Tamerlan Tsarnaev 'subscribed to publications espousing white supremacy,' BBC reports
Tamerlan Tsarnaev, one of the brothers accused of carrying out the Boston Marathon terror attack, was in possession of right-wing American literature leading up to the bombings, a new BBC documentary says.
Tsarnaev subscribed to publications "espousing white supremacy and government conspiracy theories" — specifically, that the September 11 terror attacks and the 1995 Oklahoma City bombing were both orchestrated by the U.S. government. Another article Tsarnaev apparently had in his possession was about "the rape of our gun rights." He also had "material about U.S. drones killing civilians, and about the plight of those still imprisoned in Guantanamo Bay."
The 26-year-old was killed in a shootout in Watertown, Mass., on April 19. His brother, 19-year-old Dzhokhar Tsarnaev, later surrendered. He pleaded not guilty to federal terror charges.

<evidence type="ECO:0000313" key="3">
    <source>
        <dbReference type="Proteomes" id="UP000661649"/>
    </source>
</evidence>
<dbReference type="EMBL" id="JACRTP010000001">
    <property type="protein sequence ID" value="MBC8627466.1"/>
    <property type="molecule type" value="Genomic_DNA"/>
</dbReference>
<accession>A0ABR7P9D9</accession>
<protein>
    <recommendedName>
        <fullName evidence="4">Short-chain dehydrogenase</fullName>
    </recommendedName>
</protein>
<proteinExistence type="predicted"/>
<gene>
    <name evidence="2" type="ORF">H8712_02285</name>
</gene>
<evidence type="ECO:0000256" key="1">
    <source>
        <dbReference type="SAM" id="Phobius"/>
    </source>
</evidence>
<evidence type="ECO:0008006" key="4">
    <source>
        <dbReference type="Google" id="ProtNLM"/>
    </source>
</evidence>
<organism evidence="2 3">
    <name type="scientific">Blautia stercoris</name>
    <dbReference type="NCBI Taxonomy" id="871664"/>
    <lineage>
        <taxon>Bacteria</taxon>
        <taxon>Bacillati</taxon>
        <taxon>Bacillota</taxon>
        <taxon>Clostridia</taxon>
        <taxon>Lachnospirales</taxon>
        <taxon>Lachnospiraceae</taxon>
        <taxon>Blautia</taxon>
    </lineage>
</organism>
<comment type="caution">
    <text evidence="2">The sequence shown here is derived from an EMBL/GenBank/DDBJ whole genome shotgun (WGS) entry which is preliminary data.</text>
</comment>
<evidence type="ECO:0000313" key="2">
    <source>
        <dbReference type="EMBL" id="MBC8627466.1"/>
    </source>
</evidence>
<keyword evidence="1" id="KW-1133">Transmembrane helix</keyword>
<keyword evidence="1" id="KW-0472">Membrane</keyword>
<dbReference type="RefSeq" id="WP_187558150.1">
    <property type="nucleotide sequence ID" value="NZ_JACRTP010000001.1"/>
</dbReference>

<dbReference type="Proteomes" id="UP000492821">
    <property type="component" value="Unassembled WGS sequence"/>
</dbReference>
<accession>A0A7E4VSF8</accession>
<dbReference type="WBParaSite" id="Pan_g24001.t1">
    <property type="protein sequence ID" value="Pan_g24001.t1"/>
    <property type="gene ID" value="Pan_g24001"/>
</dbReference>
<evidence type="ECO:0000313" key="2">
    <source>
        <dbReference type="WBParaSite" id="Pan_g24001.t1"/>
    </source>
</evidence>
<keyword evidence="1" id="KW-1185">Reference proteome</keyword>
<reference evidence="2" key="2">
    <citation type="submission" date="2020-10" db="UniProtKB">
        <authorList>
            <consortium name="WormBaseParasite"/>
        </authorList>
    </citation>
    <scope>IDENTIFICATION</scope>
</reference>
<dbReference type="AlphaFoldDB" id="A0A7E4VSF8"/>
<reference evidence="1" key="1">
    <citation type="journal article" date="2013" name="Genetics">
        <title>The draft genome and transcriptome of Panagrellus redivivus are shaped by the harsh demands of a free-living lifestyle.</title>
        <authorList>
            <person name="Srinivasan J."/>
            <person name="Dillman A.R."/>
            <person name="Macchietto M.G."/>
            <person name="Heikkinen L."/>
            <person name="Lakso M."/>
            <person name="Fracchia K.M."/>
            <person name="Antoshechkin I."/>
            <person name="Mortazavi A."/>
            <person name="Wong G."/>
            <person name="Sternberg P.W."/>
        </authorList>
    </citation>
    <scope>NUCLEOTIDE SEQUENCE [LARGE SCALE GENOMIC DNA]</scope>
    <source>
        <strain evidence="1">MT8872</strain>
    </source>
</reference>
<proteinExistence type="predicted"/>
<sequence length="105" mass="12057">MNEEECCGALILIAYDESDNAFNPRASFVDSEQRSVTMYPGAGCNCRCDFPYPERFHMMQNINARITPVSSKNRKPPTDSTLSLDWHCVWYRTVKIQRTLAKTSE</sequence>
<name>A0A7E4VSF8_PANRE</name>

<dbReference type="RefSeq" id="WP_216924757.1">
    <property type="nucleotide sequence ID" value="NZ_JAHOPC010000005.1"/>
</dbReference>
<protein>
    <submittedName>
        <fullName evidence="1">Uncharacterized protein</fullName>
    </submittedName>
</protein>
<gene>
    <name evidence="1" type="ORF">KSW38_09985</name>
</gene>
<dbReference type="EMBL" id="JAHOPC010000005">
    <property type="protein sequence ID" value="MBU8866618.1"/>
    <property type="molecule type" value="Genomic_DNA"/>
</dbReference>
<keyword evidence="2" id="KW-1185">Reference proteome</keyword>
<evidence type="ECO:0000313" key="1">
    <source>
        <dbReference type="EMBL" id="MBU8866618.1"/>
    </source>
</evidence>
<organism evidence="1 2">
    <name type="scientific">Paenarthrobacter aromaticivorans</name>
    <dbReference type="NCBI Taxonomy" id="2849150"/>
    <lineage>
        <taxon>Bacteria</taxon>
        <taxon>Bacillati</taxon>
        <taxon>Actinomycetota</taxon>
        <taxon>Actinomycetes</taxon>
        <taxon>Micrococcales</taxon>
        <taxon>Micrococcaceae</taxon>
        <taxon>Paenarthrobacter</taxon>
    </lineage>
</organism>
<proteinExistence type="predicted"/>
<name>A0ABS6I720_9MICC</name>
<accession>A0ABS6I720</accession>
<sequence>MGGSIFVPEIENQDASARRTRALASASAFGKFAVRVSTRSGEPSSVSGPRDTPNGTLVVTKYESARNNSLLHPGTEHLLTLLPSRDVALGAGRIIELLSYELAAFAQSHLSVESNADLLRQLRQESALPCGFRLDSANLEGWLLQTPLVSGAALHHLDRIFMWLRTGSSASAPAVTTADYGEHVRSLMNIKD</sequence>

Three people were killed and more than 200 others wounded when two powerful homemade bombs exploded near the race’s finish line on April 15.
Friends of the Tsarnaev brothers told the BBC that Tamerlan, a fledgling boxer, turned against the country and became passionate about Islam.
"He just didn't like America," one friend told the BBC. "He felt like America was just basically attacking all Middle Eastern countries ... trying to take their oil."
Before Dzhokhar Tsarnaev was captured, he reportedly scrawled a note inside the winterized boat where he was hiding. It read: "We Muslims are one body. You hurt one you hurt us all."
In April, the Washington Post reported that the brothers were “self-radicalized” and motivated to kill, in part, by the U.S. wars in Iraq and Afghanistan. That month, U.S. officials told the Associated Press that Tamerlan was an ardent reader of jihadist websites and extremist propaganda, suggesting the brothers were motivated by an anti-American, radical version of Islam.
The BBC documentary underscores previous reports that Tamerlan was the mastermind behind the terror attack and that Dzhokhar was influenced his older brother.
Dzhokhar "was intimidated [by Tamerlan], that would probably be the best word," a friend said. "He took him very seriously. He was an authority."
Dzhokhar, the friends added, "smoked copious amounts of pot" and "rarely prayed."
The BBC report, "The Brothers Who Bombed Boston," airs Monday.